When listening to one of his filibusters, it’s hard to tell just what Senator John Kerry really thinks about many things, including Iraq. President Bush recently highlighted the inconsistencies that are inherent in Senator Kerry's legislative record and campaign rhetoric as they relate to Iraq. Summarizing precisely what will become clear to most Americans in November, he said about Senator Kerry that he is "in favor of liberating Iraq, and opposed to it."
The President's retort came after months of relentless assaults from the prospective Democratic presidential nominee. For example, Kerry rarely misses an opportunity to eschew personal responsibility for his October 2002 vote to authorize the use of force in Iraq; a vote that ultimately enabled President Bush to remove Saddam Hussein from power. The liberal Democrat from Massachusetts maintains that he voted in favor of "the process the president promised." According to the Senator, there was a "right way" to hold Saddam Hussein accountable and there was a "wrong way" to do it, and he charges President Bush chose to do it the wrong way.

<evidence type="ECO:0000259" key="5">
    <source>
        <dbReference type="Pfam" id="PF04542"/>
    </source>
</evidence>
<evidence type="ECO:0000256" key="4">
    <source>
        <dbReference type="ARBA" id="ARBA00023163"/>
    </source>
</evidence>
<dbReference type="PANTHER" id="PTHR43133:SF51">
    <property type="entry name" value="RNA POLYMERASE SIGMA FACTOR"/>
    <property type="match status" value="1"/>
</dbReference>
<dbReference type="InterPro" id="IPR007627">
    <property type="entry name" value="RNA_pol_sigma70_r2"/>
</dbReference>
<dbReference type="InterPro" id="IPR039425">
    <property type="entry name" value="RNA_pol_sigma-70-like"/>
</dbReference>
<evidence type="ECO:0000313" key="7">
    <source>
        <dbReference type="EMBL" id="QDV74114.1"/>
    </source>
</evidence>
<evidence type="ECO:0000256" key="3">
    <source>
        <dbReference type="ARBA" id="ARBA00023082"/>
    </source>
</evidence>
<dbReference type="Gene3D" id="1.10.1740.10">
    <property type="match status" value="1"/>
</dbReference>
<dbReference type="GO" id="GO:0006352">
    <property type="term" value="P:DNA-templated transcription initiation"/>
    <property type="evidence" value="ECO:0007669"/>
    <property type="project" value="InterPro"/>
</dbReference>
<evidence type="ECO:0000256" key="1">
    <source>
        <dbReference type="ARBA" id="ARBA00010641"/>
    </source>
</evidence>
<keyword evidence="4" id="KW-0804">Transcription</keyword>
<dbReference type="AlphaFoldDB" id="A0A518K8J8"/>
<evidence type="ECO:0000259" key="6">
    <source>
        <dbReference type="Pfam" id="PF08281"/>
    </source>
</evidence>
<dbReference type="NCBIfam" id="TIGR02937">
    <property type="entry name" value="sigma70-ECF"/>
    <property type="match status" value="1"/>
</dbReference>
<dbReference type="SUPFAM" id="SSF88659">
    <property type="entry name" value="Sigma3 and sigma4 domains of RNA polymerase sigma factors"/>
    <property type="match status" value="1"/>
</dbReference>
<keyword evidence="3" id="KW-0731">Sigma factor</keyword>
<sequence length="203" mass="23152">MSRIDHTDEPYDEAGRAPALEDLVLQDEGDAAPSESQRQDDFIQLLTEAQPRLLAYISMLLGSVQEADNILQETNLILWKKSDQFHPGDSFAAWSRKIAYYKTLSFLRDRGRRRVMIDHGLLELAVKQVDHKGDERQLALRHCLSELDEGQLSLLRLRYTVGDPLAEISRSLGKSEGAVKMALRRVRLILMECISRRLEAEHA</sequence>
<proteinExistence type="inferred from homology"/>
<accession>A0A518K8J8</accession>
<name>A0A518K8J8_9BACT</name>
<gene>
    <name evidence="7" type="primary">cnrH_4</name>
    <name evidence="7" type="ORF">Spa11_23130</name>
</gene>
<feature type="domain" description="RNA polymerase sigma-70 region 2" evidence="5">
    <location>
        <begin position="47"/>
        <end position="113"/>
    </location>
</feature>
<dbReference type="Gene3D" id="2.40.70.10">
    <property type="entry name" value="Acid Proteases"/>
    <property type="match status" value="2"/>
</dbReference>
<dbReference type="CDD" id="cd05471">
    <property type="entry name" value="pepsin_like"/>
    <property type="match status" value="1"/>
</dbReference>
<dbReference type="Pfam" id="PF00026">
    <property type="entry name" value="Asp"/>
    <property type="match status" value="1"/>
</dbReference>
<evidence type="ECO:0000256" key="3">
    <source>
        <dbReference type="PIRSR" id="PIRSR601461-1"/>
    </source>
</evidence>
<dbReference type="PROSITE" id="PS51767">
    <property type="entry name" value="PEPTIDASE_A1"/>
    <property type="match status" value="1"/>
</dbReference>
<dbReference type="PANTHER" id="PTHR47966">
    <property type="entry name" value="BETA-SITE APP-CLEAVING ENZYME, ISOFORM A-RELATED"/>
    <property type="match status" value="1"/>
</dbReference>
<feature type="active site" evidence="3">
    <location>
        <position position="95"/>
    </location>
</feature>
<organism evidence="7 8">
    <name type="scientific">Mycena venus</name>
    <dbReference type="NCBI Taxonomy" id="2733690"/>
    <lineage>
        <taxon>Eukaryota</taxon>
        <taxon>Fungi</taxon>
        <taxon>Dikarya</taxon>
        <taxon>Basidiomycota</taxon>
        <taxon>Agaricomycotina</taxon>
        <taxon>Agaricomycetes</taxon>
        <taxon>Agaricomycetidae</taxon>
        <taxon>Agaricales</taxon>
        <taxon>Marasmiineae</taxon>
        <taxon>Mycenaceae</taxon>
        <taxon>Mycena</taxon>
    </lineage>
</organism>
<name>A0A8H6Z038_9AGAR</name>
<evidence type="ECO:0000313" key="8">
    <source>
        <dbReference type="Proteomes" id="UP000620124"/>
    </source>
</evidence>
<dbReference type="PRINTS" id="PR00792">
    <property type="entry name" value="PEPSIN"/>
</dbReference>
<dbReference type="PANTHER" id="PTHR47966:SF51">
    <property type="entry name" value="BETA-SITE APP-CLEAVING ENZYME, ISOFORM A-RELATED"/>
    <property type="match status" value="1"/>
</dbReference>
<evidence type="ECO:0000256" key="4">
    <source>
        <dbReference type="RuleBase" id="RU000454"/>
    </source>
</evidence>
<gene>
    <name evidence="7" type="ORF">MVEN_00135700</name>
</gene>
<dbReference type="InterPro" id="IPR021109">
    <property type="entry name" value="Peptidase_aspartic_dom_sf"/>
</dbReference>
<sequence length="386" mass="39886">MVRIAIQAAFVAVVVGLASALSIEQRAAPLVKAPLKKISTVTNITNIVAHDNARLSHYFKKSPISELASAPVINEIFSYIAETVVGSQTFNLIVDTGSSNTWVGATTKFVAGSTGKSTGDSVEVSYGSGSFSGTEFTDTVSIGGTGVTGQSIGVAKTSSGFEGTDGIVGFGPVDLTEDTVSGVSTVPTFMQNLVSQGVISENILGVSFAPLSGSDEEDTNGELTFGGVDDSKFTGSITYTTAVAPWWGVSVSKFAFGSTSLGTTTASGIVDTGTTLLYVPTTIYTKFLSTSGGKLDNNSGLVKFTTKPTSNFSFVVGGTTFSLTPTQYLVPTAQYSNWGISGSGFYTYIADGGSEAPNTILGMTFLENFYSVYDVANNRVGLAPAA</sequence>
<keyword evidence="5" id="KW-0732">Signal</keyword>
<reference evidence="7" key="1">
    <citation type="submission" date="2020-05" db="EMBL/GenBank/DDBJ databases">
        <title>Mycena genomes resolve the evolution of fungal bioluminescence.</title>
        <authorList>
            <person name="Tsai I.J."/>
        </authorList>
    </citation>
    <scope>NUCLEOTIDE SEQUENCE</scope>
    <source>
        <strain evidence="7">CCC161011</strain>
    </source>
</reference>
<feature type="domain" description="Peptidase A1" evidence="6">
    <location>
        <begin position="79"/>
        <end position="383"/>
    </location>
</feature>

But anyone with access to the internet can observe that the senator's 2002 vote authorized President Bush "to use the Armed Forces of the United States as he determines to be necessary and appropriate in order to: (1) defend the national security of the United States against the continuing threat posed by Iraq; and (2) enforce all relevant United Nations Security Council resolutions regarding Iraq." Contrary to the Kerry's accusations, Public Law 107-243 had nothing to do with a "process" but everything to do with granting the president the authority to execute foreign policy "as he determines."
Furthermore, Secretary of State Colin Powell clarified the Bush Administration's Iraq policy (i.e. "the process" the administration would pursue vis-à-vis the Iraq problem) before the United States Senate during a hearing on September 26, 2002, concerning "U.S. Policy Toward Iraq." In fact, Senator Kerry's exchange with Secretary Powell should dispel the notion that the Senator was "misled" – at any time – by President Bush, or that any so-called promises were broken.
For instance, Secretary Powell informed Senator Kerry: "It's certainly the case that I am making, and the president is making, to our colleagues in the Security Council: Don't go down this road unless you are prepared to take action if there is continued violation of the kind that we have seen in the past with respect to a new resolution." Secretary Powell even went so far as to warn Kerry, "if for one reason or another the United Nations does not wish to take that action... then the president reserves the right to take the action with like-minded nations, just as was done in Kosovo." The Kerry's response: "Fair enough."